BLUE HILL — The Downeast scallop season got underway this weekend and early reports are that the fleet was active, the fishing good and the price satisfactory.
Divers got the first crack at scallops in Blue Hill Bay as their season opened on Saturday. Draggers had to wait until Monday to get out on the water. According to Marine Patrol Sgt. Colin MacDonald, plenty of them did despite less than ideal conditions.
Saturday was a good day for diving. Though the temperature was chilly, scallop buyer Joshua Buxton said divers selling to him at the South Blue Hill pier all reported that there was no wind on the bay and that the water wasn’t rough.
Monday was a different story, with thick fog shrouding Downeast coastal waters.
“The weather’s not great,” MacDonald said, speaking from a Marine Patrol boat on Moosabec Reach shortly before noon on Monday. “It’s a little rough outside, but they’re still fishing.”
Around Jonesport, MacDonald said there were probably 20 boats dragging for scallops in Moosabec Reach. A little farther to the west there was more traffic.
This year, the waters of the scallop fishery’s rotational management area between Schoodic Point and Petit Manan Island, including Gouldsboro and Dyer bays, are newly reopened to fishing after being closed to allow the scallop resource time to rebuild. According to MacDonald, as many as 40 boats had their drags in the water in Gouldsboro Bay when the season opened this year.
There might well have been more boats if the visibility had bee better. This year, the waters around Mount Desert Island, including Frenchman Bay and eastern Blue Hill Bay, are closed to fishing.
Department of Marine Resources regulations place a daily limit of three 5-gallon buckets — approximately 135 pounds of shucked scallop meats — on the quantity of scallops that may be harvested by a single dragger or diver. The limit is two buckets in Cobscook Bay.
Maine has three slightly different scallop seasons West of Penobscot Bay, the season lasts 60 days, with divers getting an early jump and starting on Nov. 20.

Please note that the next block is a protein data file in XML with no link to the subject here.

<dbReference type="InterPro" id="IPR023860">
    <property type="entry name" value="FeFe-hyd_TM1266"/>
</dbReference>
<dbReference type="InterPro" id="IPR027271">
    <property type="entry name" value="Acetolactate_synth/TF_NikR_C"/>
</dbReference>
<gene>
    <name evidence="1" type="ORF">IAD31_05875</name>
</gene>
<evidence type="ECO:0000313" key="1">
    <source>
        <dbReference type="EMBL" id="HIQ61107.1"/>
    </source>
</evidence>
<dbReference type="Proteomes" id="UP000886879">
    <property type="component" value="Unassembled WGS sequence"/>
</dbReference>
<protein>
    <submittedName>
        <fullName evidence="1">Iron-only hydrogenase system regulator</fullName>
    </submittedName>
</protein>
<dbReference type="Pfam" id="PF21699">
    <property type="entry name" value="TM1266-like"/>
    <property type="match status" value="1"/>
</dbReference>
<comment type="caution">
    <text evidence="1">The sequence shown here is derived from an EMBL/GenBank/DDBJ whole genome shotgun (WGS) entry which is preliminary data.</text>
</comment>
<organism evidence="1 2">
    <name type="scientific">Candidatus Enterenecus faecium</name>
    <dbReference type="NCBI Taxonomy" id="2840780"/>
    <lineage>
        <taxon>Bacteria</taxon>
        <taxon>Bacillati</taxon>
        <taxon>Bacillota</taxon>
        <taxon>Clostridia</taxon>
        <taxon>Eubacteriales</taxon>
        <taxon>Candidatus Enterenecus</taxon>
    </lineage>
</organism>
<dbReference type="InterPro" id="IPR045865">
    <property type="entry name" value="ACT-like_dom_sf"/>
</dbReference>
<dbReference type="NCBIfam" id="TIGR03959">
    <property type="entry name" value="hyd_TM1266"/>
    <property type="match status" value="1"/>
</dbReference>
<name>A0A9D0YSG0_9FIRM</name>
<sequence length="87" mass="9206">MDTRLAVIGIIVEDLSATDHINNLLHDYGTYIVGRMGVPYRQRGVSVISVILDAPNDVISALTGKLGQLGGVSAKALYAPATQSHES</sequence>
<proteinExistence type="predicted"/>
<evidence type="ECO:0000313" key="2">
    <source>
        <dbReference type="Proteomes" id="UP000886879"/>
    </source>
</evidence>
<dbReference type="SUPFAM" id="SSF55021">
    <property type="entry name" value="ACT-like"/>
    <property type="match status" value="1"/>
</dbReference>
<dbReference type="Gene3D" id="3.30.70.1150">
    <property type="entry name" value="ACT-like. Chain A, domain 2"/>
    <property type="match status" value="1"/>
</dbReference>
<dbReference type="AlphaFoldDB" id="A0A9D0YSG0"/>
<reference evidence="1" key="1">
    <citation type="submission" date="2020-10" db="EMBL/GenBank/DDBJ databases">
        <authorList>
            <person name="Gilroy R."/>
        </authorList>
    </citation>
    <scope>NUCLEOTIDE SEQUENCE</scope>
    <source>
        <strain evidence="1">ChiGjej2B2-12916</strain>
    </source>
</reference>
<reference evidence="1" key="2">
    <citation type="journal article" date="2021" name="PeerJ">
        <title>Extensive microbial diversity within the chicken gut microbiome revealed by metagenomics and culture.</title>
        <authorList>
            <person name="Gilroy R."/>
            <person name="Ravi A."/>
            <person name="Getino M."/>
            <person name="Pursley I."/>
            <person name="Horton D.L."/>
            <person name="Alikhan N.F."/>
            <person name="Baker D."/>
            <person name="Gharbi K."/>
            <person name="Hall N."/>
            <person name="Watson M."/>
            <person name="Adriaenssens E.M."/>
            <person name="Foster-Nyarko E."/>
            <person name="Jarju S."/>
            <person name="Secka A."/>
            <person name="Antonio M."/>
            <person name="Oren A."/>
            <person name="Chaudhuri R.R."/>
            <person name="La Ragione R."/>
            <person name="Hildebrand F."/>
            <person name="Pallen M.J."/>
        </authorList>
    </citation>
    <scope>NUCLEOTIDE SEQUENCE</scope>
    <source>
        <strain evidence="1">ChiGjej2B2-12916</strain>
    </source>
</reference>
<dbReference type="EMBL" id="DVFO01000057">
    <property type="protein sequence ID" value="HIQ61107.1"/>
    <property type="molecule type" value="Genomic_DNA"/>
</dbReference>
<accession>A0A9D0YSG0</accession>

From Penobscot Bay east to Cobscook Bay, the season is 70 days long, with divers starting on Dec. 1 and draggers Dec. 3
In Cobscook Bay, the season has the same starting dates as along the Downeast coast but lasts just 50 days for both divers and draggers.
During the season, harvesters are allowed to enter certain “limited access” areas only on specific days with the goal of preventing overharvesting of the scallop resource.
On Saturday, three divers working from a single boat in Blue Hill Bay landed about two and a half buckets after about six hours on the water. On Monday, MacDonald said most of the draggers working in the Moosabec Reach area would likely have harvested their limit by noon.
From what he had seen, MacDonald said the scallops coming out of the water looked to be reasonably large and of good quality. Coming ashore, he said, he was hearing that scallops should sell for about $12.50 per pound, “a pretty decent price.”
Diver-harvested scallops might fetch a couple of dollars more per pound, at least around Blue Hill Bay, according to chatter on the wharf on Saturday.
Although the fishing was “not phenomenal” on Monday, for the first day of a busy fishery MacDonald had no complaints.
“Everybody’s doing what they’re supposed to be doing,” he said.